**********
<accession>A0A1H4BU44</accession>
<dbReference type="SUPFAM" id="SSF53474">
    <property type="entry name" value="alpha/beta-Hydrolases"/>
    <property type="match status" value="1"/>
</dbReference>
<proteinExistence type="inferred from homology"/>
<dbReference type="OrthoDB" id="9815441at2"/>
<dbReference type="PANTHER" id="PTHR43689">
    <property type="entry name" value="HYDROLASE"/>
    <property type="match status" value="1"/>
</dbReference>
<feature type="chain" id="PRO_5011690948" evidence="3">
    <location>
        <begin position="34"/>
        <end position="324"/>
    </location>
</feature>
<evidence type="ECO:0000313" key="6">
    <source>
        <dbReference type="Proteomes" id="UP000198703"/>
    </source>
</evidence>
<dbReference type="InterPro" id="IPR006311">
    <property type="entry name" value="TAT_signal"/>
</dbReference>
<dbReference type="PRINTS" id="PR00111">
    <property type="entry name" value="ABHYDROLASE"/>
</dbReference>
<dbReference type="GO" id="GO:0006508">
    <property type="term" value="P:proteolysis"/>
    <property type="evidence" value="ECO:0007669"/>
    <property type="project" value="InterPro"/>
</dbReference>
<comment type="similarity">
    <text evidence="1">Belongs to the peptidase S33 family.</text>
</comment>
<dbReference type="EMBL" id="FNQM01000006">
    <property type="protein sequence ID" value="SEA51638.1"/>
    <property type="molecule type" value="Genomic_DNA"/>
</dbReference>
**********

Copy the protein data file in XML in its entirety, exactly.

<accession>A0A1H4BU44</accession>
<dbReference type="SUPFAM" id="SSF53474">
    <property type="entry name" value="alpha/beta-Hydrolases"/>
    <property type="match status" value="1"/>
</dbReference>
<proteinExistence type="inferred from homology"/>
<dbReference type="OrthoDB" id="9815441at2"/>
<dbReference type="PANTHER" id="PTHR43689">
    <property type="entry name" value="HYDROLASE"/>
    <property type="match status" value="1"/>
</dbReference>
<feature type="chain" id="PRO_5011690948" evidence="3">
    <location>
        <begin position="34"/>
        <end position="324"/>
    </location>
</feature>
<evidence type="ECO:0000313" key="6">
    <source>
        <dbReference type="Proteomes" id="UP000198703"/>
    </source>
</evidence>
<dbReference type="InterPro" id="IPR006311">
    <property type="entry name" value="TAT_signal"/>
</dbReference>
<dbReference type="PRINTS" id="PR00111">
    <property type="entry name" value="ABHYDROLASE"/>
</dbReference>
<dbReference type="GO" id="GO:0006508">
    <property type="term" value="P:proteolysis"/>
    <property type="evidence" value="ECO:0007669"/>
    <property type="project" value="InterPro"/>
</dbReference>
<comment type="similarity">
    <text evidence="1">Belongs to the peptidase S33 family.</text>
</comment>
<dbReference type="EMBL" id="FNQM01000006">
    <property type="protein sequence ID" value="SEA51638.1"/>
    <property type="molecule type" value="Genomic_DNA"/>
</dbReference>